And I certainly would expect them to ask me my assessment, unless she was really having difficulties opening up or expressing herself.

Tomboyinatutu Thu 28-Jan-16 15:17:25

I went through CAMHS when I was a teenager. It was up to me if I wanted my mum or anyone else involved and they were only allowed to tell her what I wanted them to. I was 15. They need to make the young person feel safe to open up to them.

crisplovingworriedmum Thu 28-Jan-16 15:20:35

Thank you for your replies.

I knew DD would be reluctant for me to be there but I suppose I thought I'd have more input, especially at the initial assessment. I know technically she's nearly an adult but she lives at home, so surely can't be assessed "in isolation" if you know what I mean.

mummytime Thu 28-Jan-16 17:03:55

If they do think it is a "family" issue they can request to run "family therapy" sessions, but these are usually in addition to the main ones. You can phone (our ones number is in the phone book) and DDs therapist is often willing/keen to speak to me then if she is free. It is better than you speaking in front of your DD, or her being excluded from a meeting where you talk about her.

Woodenmouse Thu 28-Jan-16 17:09:09

I went through camhs when in was a teenager. I was 16/17 at the time apart from an initial meeting with my parents my psychiatrist never had any thing to consort them although a couple of times she did ask if i would like to discuss certain things with them in the room (I always said no). But this was over 10 years ago so I guess things will have changed!!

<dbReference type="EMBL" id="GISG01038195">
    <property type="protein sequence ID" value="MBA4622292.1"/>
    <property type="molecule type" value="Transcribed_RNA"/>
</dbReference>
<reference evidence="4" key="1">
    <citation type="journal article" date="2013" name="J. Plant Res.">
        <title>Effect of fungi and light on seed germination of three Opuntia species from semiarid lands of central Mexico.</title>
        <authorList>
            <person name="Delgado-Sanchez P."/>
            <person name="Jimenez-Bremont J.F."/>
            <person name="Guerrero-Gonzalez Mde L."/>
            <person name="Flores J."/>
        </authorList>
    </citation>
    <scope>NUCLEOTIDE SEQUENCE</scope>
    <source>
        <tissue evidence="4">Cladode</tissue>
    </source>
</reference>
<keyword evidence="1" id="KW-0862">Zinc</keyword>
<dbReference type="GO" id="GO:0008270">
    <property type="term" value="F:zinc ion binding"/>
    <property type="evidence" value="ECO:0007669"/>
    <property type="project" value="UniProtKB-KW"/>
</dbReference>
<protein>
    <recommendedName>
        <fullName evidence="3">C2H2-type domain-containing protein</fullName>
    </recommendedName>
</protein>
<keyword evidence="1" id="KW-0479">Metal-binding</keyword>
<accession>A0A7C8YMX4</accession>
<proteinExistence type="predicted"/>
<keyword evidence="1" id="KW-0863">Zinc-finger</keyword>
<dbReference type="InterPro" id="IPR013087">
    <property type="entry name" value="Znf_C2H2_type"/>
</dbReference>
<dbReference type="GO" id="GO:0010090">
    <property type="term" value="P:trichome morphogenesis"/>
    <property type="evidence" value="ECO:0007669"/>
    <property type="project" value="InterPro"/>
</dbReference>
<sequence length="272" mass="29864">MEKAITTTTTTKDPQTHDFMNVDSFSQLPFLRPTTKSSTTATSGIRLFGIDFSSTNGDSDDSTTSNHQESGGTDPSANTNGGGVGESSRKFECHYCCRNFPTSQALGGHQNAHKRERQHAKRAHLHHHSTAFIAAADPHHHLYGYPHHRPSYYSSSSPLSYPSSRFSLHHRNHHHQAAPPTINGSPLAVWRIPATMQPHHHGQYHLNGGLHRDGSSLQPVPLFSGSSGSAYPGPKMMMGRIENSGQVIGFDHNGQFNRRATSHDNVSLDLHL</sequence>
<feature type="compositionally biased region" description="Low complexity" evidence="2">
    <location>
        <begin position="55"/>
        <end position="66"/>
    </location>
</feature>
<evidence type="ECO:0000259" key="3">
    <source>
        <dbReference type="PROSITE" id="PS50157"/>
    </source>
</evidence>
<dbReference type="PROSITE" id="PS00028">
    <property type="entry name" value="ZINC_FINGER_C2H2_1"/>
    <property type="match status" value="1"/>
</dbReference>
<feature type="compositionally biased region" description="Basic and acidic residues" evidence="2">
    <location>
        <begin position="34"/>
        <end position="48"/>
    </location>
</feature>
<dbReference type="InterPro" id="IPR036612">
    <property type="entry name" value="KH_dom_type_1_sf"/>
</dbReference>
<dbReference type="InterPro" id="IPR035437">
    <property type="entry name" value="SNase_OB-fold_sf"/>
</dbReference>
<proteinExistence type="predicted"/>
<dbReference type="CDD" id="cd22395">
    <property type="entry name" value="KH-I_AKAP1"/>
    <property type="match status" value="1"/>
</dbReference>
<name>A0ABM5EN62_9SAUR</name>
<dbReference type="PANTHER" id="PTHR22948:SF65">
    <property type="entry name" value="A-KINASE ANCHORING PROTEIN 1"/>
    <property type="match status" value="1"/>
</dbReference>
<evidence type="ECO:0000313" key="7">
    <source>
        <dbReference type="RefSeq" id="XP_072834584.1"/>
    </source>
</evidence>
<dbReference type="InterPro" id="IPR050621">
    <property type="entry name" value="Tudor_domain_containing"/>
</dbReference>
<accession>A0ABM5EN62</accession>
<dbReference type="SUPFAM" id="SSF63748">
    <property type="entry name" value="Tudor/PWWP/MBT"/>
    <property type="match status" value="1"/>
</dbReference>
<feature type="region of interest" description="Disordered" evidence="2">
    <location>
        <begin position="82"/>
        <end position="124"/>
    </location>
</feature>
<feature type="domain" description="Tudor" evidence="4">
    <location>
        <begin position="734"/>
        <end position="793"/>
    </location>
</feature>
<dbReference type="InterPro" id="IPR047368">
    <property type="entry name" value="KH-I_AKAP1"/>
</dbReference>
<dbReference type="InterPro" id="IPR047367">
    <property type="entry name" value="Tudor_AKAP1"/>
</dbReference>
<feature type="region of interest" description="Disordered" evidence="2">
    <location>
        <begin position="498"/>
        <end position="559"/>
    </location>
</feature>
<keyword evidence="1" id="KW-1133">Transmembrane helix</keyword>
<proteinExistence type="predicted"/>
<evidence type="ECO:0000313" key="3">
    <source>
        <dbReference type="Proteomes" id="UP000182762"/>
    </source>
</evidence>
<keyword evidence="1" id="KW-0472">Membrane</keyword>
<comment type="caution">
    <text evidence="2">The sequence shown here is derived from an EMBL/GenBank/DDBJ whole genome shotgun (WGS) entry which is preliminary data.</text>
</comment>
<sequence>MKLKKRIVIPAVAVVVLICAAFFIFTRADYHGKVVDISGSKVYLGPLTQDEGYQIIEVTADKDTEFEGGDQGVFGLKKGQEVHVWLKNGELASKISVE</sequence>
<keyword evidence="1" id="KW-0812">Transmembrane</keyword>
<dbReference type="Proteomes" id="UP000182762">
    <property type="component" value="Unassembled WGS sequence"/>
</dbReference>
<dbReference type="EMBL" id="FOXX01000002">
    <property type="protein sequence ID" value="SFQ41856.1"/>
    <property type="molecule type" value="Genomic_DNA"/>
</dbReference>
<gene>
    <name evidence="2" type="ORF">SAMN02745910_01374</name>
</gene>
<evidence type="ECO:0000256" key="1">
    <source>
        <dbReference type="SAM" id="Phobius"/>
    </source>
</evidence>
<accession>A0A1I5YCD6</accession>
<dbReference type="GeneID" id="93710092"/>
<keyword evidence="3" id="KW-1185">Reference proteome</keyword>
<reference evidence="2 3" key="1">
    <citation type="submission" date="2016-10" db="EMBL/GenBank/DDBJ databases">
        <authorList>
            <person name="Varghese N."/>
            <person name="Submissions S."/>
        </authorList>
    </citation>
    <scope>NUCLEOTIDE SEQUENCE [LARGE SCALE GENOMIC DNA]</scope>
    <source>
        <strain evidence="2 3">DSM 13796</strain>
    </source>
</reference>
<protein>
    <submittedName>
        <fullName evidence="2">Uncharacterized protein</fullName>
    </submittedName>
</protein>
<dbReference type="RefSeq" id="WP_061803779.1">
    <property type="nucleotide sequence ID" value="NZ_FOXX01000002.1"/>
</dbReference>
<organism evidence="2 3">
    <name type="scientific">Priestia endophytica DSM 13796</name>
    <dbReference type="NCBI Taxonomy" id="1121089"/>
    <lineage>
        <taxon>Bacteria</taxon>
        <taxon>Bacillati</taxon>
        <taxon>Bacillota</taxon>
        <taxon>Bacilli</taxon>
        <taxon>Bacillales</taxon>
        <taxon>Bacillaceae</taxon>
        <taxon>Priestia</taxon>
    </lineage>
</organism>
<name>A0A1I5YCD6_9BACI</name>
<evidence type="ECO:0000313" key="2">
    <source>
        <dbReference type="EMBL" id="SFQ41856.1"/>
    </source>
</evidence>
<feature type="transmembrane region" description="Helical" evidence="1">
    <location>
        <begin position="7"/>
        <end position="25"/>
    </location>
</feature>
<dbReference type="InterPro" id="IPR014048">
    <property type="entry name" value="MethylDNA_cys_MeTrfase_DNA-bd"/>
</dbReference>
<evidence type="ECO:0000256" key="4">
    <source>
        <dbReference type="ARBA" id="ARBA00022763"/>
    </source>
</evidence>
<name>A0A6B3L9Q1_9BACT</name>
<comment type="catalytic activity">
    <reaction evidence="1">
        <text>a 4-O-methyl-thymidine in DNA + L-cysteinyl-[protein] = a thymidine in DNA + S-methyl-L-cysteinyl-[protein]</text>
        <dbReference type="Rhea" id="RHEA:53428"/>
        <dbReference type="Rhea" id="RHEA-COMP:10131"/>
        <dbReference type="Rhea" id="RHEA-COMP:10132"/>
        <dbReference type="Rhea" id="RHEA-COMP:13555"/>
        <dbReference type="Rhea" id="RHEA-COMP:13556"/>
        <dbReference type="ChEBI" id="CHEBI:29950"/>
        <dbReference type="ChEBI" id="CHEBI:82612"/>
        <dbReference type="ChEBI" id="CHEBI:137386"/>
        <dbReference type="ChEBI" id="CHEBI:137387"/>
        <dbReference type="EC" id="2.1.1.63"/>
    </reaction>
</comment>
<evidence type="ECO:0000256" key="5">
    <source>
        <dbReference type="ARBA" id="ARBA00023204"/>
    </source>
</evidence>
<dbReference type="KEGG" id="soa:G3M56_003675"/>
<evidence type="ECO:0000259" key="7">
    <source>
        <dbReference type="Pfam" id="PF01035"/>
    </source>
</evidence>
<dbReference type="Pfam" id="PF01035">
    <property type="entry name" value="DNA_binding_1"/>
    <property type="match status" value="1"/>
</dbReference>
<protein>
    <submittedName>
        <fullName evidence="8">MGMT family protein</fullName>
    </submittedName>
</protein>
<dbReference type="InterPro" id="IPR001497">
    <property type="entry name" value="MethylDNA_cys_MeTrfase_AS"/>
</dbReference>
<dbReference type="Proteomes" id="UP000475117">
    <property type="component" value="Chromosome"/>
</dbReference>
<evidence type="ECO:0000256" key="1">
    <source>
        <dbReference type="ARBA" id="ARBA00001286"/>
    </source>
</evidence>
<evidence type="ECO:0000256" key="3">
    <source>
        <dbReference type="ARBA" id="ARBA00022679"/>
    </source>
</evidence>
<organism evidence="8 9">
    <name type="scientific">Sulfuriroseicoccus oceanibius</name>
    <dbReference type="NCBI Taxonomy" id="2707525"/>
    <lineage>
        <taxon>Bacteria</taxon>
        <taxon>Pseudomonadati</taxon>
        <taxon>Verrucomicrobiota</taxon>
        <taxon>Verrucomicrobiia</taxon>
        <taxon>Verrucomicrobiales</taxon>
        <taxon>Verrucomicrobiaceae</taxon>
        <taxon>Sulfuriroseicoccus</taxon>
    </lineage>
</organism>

Clare1971 Thu 28-Jan-16 18:37:34

It sounds as if your DD has opened up to them enough for them to feel they can work with her which is great. They have offered her more sessions which means that a) they do think there are mental health issues which she needs help with and b) that she is willing and able to work on them with them. All of this is good news. Also, at 17, it will be so much better for her emotionally if she feels she is leading the treatment and you are in the background for support - it will give her confidence to feel she can take steps herself to get better. As frustrating as it is, it actually sounds pretty positive to me. In our case I drag DD along to CAMHS, she doesn't speak, I talk far too much and nothing changes - not good at all. If they had a real concern about your DD's safety they would tell you.

simbobs Fri 12-Feb-16 19:44:56

There seem to be several threads with similar issues at the moment. I sympathise with the OP as , too, have been uninvolved in my DD's consultations, and feel that there are a couple of things that I should be able to make them aware of so that they can better understandd her. I am pretty sure from the few things that she has said that they do not really get her. This may be partly why she is getting less out of the sessions.